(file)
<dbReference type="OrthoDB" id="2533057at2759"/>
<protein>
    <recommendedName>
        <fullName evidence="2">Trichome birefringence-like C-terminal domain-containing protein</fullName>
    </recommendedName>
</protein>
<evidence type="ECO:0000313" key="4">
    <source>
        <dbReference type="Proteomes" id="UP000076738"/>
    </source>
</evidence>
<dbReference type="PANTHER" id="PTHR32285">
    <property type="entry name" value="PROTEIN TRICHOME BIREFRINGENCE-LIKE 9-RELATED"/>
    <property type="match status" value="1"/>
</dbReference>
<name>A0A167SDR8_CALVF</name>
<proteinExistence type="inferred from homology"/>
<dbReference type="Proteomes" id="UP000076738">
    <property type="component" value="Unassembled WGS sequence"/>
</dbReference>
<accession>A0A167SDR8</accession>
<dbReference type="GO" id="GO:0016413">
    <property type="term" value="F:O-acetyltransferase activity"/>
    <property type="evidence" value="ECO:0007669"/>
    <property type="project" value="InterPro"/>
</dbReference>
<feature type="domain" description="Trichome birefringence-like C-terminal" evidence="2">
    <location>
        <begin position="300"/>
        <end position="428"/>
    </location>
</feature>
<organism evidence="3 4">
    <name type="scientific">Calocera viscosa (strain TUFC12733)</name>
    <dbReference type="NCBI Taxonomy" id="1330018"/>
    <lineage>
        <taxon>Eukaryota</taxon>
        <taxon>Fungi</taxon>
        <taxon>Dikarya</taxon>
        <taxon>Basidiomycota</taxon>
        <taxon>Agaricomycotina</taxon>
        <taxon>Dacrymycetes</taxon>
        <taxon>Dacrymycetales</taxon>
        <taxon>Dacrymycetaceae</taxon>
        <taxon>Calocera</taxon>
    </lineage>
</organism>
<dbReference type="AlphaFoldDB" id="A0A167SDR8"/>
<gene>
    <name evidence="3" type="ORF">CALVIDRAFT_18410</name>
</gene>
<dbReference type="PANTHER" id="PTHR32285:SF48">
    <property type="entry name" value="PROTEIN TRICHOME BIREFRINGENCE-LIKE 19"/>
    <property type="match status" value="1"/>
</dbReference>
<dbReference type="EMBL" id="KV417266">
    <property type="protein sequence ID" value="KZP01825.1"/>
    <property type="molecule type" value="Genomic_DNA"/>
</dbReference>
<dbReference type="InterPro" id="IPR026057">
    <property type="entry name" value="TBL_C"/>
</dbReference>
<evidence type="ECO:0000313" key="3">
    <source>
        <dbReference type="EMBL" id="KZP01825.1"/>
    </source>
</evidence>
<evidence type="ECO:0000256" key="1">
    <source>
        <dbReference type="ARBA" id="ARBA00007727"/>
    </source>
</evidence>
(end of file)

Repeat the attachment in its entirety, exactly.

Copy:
<dbReference type="OrthoDB" id="2533057at2759"/>
<protein>
    <recommendedName>
        <fullName evidence="2">Trichome birefringence-like C-terminal domain-containing protein</fullName>
    </recommendedName>
</protein>
<evidence type="ECO:0000313" key="4">
    <source>
        <dbReference type="Proteomes" id="UP000076738"/>
    </source>
</evidence>
<dbReference type="PANTHER" id="PTHR32285">
    <property type="entry name" value="PROTEIN TRICHOME BIREFRINGENCE-LIKE 9-RELATED"/>
    <property type="match status" value="1"/>
</dbReference>
<name>A0A167SDR8_CALVF</name>
<proteinExistence type="inferred from homology"/>
<dbReference type="Proteomes" id="UP000076738">
    <property type="component" value="Unassembled WGS sequence"/>
</dbReference>
<accession>A0A167SDR8</accession>
<dbReference type="GO" id="GO:0016413">
    <property type="term" value="F:O-acetyltransferase activity"/>
    <property type="evidence" value="ECO:0007669"/>
    <property type="project" value="InterPro"/>
</dbReference>
<feature type="domain" description="Trichome birefringence-like C-terminal" evidence="2">
    <location>
        <begin position="300"/>
        <end position="428"/>
    </location>
</feature>
<organism evidence="3 4">
    <name type="scientific">Calocera viscosa (strain TUFC12733)</name>
    <dbReference type="NCBI Taxonomy" id="1330018"/>
    <lineage>
        <taxon>Eukaryota</taxon>
        <taxon>Fungi</taxon>
        <taxon>Dikarya</taxon>
        <taxon>Basidiomycota</taxon>
        <taxon>Agaricomycotina</taxon>
        <taxon>Dacrymycetes</taxon>
        <taxon>Dacrymycetales</taxon>
        <taxon>Dacrymycetaceae</taxon>
        <taxon>Calocera</taxon>
    </lineage>
</organism>
<dbReference type="AlphaFoldDB" id="A0A167SDR8"/>
<gene>
    <name evidence="3" type="ORF">CALVIDRAFT_18410</name>
</gene>
<dbReference type="PANTHER" id="PTHR32285:SF48">
    <property type="entry name" value="PROTEIN TRICHOME BIREFRINGENCE-LIKE 19"/>
    <property type="match status" value="1"/>
</dbReference>
<dbReference type="EMBL" id="KV417266">
    <property type="protein sequence ID" value="KZP01825.1"/>
    <property type="molecule type" value="Genomic_DNA"/>
</dbReference>
<dbReference type="InterPro" id="IPR026057">
    <property type="entry name" value="TBL_C"/>
</dbReference>
<evidence type="ECO:0000313" key="3">
    <source>
        <dbReference type="EMBL" id="KZP01825.1"/>
    </source>
</evidence>
<evidence type="ECO:0000256" key="1">
    <source>
        <dbReference type="ARBA" id="ARBA00007727"/>
    </source>
</evidence>